@sessai

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sessai commented Nov 11, 2017

@7flash - add the fetchCap() function into the Presale contract, which should override the parent's fetchCap

contract Presale is Tokensale {
  
   ...

    function fetchCap() public constant returns(uint) {
        return hardcap;
    }
   ...
}

This is a pretty boring limitation of Solidity - in your case not a big deal as the function affected is short. Much more annoying if dealing with a long/complex function.

@7flash

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7flash commented Nov 12, 2017

@sessai Exactly, that's the problem. Tokensale contract has complex functions related to hardcap. Should I duplicate these functions in presale? There is any better solution?

@7flash

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7flash commented Nov 12, 2017

Here is valid solution, validPayment returns false as expected.

pragma solidity ^0.4.11;

contract Tokensale {
    function Tokensale(){
    }

    function validPayment() public constant returns(bool) {
        bool confirmed = true; // some complex calculations
        uint weiRaised = 1001 ether;
        return confirmed && weiRaised <= getHardcap();
    }
    
    function getHardcap() public constant returns(uint) {
        return 10000 ether;
    }
}

contract Presale is Tokensale {
    function Presale() Tokensale() {}
    
    function getHardcap() public constant returns(uint) {
        return 1000 ether;
    }
}
@7flash

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7flash commented Nov 12, 2017

But there is a way to override generated getter function to write something like this?

// doesn't compile
pragma solidity ^0.4.11;

contract Tokensale {
    uint hardcap = 10000 ether;
    
    function Tokensale(){
    }

    function validPayment() public constant returns(bool) {
        bool confirmed = true; // some complex calculations
        uint weiRaised = 1001 ether;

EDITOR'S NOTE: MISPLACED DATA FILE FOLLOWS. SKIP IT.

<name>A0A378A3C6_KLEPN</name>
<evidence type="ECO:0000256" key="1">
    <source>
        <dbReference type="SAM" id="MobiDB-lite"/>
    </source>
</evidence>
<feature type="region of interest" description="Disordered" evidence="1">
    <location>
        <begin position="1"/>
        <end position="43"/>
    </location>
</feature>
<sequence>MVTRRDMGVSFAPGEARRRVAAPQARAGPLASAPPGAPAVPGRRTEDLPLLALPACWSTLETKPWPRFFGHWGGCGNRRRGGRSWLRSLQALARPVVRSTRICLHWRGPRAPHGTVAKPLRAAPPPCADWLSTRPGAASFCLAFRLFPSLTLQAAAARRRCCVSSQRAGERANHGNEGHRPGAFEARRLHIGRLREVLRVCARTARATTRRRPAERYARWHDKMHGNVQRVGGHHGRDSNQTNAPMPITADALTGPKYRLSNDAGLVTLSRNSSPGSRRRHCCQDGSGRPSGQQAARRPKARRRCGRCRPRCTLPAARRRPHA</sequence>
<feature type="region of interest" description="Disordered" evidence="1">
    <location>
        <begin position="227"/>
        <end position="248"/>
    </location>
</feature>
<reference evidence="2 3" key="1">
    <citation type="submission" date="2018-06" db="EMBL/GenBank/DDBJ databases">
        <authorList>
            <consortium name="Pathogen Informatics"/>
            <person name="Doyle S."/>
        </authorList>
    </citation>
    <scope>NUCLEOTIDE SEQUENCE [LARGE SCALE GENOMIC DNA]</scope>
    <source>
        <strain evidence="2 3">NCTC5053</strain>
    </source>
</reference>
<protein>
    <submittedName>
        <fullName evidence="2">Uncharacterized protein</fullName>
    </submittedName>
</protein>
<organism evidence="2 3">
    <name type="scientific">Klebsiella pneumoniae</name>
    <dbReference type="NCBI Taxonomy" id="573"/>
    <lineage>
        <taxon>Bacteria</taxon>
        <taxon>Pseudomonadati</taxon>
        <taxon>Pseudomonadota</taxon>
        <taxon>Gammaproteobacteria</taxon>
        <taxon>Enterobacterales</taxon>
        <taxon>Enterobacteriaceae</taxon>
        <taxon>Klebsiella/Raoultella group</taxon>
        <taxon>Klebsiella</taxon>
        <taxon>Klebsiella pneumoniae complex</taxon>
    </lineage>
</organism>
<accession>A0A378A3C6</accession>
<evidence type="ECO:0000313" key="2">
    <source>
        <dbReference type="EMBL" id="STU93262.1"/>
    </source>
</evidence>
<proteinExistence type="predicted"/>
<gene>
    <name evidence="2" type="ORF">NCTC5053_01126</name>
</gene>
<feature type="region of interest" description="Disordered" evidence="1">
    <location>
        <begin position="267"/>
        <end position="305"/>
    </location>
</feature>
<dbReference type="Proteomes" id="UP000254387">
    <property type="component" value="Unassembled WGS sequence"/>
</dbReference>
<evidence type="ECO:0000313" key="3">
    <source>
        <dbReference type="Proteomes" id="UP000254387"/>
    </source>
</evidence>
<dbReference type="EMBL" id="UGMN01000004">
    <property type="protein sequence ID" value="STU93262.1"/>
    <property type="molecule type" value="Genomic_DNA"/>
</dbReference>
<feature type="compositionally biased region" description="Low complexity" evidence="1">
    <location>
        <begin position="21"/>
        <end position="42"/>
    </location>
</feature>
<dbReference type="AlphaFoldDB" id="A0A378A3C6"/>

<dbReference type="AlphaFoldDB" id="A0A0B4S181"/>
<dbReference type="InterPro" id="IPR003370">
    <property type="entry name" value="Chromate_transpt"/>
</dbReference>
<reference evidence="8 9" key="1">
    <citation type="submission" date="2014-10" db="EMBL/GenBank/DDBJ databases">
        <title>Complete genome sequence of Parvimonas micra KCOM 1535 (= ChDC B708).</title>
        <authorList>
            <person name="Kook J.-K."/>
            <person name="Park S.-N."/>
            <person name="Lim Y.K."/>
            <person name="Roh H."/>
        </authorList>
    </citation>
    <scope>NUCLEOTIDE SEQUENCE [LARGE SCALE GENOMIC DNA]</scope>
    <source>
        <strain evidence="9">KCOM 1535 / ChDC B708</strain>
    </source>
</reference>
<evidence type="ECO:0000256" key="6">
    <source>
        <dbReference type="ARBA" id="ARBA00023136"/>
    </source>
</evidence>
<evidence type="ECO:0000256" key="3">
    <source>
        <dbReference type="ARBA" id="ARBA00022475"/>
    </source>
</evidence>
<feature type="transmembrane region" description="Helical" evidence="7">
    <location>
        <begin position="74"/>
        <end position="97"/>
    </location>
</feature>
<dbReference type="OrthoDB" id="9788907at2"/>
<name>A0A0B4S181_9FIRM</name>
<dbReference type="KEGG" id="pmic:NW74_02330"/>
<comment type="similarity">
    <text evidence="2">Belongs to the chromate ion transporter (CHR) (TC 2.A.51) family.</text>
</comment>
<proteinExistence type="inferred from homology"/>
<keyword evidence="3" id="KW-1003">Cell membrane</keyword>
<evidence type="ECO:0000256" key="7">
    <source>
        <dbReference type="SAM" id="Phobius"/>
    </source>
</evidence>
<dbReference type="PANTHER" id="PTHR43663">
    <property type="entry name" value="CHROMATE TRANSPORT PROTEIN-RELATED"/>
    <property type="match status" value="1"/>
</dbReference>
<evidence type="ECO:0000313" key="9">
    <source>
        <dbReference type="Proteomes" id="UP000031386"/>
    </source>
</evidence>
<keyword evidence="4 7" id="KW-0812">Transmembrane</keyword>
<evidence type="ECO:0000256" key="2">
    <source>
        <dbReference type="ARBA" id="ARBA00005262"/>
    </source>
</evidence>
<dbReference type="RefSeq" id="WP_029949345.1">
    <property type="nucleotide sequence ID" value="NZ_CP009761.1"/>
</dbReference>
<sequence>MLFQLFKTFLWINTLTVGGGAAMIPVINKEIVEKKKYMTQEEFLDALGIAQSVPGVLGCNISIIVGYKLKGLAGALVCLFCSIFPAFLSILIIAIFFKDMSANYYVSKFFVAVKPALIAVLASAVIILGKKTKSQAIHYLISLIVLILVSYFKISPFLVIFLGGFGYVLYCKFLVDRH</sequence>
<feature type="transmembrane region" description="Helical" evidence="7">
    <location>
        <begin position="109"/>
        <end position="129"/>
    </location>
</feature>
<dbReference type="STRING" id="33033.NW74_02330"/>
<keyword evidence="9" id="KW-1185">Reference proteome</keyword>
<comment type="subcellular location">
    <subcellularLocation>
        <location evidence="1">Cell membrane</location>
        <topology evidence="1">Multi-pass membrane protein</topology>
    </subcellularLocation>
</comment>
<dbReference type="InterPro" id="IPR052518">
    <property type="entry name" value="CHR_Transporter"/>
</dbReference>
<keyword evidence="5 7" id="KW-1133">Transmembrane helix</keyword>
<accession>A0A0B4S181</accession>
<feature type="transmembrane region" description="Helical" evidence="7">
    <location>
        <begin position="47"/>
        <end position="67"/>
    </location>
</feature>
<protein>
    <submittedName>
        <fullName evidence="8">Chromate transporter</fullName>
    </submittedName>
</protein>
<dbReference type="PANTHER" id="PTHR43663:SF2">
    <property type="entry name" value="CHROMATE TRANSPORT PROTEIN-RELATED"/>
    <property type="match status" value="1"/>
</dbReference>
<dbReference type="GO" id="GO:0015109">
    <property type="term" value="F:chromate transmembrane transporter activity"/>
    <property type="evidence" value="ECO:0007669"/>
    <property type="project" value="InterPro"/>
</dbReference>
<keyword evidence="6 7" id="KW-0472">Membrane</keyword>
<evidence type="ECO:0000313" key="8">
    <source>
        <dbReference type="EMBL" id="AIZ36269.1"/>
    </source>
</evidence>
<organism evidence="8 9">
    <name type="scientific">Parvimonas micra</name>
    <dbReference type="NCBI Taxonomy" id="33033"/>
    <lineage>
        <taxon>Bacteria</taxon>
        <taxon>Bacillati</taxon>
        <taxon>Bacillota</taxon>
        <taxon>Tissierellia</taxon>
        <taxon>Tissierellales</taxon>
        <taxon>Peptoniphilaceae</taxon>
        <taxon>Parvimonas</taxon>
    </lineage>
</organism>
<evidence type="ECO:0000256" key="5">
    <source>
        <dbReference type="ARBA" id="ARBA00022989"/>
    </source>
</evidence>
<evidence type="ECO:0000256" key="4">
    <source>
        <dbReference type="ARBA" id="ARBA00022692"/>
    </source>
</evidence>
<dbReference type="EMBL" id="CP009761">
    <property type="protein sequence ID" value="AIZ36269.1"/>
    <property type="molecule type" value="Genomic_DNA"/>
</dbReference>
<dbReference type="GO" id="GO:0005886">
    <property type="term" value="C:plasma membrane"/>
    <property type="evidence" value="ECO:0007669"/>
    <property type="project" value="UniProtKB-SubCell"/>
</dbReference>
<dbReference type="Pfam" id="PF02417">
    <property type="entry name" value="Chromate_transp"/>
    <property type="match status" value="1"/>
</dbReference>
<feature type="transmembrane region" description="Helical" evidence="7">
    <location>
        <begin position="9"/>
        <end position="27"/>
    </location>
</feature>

return confirmed && weiRaised <= hardcap;
    }
}

contract Presale is Tokensale {
    function Presale() Tokensale() {}
    
    function hardcap() public constant returns(uint) {
        return 1000 ether;
    }
}
@sessai

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sessai commented Nov 12, 2017

@7flash - as far as I know you can't override a variable with a function.

The only solution I can imagine is to foresee this in the parent contract already, and instead of declaring variables write functions. So instead of:

contract Tokensale {
    uint hardcap = 10000 ether;
 }

write:

contract Tokensale {
    function hardcap() public constant returns(uint) { return 10000 ether; }
 }

And then override the function in the child contract.

Yes this is VERY BORING! If anyone here has another solution, please let us know.

@o0ragman0o

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o0ragman0o commented Nov 12, 2017

The safer option is to assign TokenSale.hardcap in Presale constructor.

contract Presale is Tokensale {
    function Presale() Tokensale() {
        hardcap = 1000;
    }
}

@chriseth chriseth added this to To discuss in Backlog (breaking) via automation May 14, 2018

@chriseth chriseth removed this from To do in 0.5.0 May 14, 2018

@chriseth chriseth added this to Under discussion in Zeppelin Audit via automation Jul 5, 2018

@axic axic changed the title from Shadowing of inherited state variables should be an error to Shadowing of inherited state variables should be an error (override keyword) Jul 28, 2018

@axic axic removed the Focus label Jul 28, 2018

@chriseth chriseth added this to To do in 0.6.0 via automation Nov 29, 2018